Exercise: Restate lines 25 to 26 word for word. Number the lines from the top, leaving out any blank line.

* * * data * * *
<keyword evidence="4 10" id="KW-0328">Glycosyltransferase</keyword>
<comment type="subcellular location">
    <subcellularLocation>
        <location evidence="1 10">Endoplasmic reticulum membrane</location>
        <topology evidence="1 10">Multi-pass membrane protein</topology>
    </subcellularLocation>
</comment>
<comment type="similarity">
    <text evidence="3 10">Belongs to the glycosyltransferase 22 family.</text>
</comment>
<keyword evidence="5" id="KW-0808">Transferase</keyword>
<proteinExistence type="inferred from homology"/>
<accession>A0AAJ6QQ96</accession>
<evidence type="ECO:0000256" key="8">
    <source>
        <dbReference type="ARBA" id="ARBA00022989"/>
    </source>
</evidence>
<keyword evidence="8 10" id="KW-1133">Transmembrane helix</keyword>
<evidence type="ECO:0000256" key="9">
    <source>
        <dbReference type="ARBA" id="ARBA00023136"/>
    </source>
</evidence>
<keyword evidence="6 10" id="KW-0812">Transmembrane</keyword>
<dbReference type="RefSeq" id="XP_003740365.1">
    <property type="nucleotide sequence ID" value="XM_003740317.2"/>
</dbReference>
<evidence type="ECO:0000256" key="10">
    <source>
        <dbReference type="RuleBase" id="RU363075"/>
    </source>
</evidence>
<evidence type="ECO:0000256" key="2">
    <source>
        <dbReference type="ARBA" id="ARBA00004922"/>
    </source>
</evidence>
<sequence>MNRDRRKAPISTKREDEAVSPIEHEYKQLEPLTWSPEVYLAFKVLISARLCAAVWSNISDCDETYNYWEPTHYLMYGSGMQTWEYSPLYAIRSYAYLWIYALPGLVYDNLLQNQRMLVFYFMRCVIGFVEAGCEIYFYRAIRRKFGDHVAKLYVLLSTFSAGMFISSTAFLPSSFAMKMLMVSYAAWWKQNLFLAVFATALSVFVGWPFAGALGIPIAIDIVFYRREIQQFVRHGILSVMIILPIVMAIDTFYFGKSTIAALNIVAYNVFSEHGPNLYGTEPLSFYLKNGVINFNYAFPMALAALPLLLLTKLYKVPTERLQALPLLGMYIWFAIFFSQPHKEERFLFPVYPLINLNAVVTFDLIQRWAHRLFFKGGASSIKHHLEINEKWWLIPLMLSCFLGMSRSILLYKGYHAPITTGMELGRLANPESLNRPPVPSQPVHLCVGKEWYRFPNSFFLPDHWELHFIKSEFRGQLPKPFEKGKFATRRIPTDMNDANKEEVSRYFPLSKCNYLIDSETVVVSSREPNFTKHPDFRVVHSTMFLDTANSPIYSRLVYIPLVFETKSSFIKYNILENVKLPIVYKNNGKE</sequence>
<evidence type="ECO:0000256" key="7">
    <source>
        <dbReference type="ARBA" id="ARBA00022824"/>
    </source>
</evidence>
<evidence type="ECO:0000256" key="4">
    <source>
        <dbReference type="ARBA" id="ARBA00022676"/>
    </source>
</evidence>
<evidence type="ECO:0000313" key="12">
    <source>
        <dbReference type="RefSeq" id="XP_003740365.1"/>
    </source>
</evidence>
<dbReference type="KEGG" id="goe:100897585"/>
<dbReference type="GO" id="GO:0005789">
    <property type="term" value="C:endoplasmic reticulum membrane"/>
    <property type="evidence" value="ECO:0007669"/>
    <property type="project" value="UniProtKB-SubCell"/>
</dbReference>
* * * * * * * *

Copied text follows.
<keyword evidence="6 10" id="KW-0812">Transmembrane</keyword>
<dbReference type="RefSeq" id="XP_003740365.1">